Local Baker Recounts Harrowing Experience as Last Driver Over Key Bridge Before Collapse

Larry Desantis, a baker from Pasadena, considers himself incredibly fortunate to have narrowly escaped the catastrophic Key Bridge collapse last Tuesday morning. Desantis says he was likely one of the final drivers to cross the ill-fated span before it was struck and decimated by a cargo ship around 1:30 a.m.

For decades, Desantis’s daily commute took him over the Key Bridge as he traveled between his jobs at a grocery store and Herman’s Bakery in Dundalk. On the fateful morning of April 25th, he vividly recalls details of his bridge crossing mere moments before disaster struck.

“When I got to the top, they were working on it, which is pretty normal…The men were out there working. There were quite a few of them out doing their jobs,” Desantis recounted. He focused intently while navigating the construction zone.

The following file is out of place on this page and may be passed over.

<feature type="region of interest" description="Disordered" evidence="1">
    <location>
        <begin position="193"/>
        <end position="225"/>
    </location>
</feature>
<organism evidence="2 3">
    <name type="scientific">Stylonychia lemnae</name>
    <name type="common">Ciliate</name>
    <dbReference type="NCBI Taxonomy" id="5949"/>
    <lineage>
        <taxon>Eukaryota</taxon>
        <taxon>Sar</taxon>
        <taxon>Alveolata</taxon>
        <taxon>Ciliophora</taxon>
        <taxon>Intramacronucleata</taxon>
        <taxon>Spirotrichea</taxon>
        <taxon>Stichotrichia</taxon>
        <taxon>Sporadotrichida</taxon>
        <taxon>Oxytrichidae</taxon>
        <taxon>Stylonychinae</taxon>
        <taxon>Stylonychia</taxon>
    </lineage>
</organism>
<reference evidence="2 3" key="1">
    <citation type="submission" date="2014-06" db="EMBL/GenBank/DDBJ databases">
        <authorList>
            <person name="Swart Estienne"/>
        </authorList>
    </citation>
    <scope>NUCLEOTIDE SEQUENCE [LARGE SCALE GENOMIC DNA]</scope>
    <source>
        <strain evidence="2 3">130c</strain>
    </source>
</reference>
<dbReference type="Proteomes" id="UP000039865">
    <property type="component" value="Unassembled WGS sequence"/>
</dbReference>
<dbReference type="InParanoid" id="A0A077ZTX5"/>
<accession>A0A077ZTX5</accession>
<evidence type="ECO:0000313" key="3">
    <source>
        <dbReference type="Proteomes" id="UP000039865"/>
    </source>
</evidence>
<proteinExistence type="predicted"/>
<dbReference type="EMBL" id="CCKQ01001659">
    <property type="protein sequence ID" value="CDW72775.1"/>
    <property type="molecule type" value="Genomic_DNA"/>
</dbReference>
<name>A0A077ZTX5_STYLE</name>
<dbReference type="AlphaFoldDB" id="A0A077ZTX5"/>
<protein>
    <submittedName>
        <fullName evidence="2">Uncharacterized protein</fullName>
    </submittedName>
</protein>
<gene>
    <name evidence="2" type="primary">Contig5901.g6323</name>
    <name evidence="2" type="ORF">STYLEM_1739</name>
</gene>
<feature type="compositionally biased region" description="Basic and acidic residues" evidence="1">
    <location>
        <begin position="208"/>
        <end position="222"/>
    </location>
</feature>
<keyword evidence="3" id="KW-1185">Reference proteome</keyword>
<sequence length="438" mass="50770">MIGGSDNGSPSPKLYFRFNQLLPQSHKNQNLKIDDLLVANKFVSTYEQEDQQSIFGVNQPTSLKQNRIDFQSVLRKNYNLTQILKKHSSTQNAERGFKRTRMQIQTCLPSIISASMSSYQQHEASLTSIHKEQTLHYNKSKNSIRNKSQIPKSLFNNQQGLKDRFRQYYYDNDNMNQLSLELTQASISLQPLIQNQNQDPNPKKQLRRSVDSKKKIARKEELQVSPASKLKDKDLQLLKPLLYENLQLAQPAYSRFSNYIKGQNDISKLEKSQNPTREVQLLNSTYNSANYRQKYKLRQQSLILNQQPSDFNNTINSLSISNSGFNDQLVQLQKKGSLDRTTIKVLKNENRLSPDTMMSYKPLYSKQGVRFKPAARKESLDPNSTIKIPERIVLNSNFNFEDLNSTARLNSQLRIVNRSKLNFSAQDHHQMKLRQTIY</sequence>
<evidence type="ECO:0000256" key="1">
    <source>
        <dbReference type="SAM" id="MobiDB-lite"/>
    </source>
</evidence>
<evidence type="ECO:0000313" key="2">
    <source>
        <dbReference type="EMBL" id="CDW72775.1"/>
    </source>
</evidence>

After clearing the bridge, Desantis noticed an eerie stillness and lack of activity around the Amazon facility he typically passes. “I didn’t see any trucks whatsoever…It was so eerie…It just gave me a really weird feeling that something was going on.”

Minutes later, while stopped at a red light, a coworker called to inform him the bridge had collapsed right after he crossed it. “She said ‘you know the bridge collapsed?’ I said ‘Well I just went over the bridge. I just went over it.’”

It wasn’t until arriving at the bakery and witnessing the catastrophic footage that Desantis fully grasped how narrowly he had evaded tragedy. “It was probably less than a minute that it collapsed after I went over it. If I had been a minute later, I might not be talking to you. It’s scary.”

Video evidence showed Desantis’s vehicle among the last to make it across before the cargo ship Dali violently struck and decimated the bridge. A detective even called to confirm if he had safely exited given his visible truck in the footage.

In the aftermath, Desantis has tried keeping busy at work while coping with the profound emotions of his near-death experience and mourning for those lost. “You have to live for the day and try to be good to people. You never know you could be gone in a minute. Less than a minute.”

The Pasadena baker’s harrowing account underscores the thin margin between life and this unthinkable disaster. His story is a sobering reminder of the Key Bridge collapse’s catastrophic toll and how quickly fortunes can change.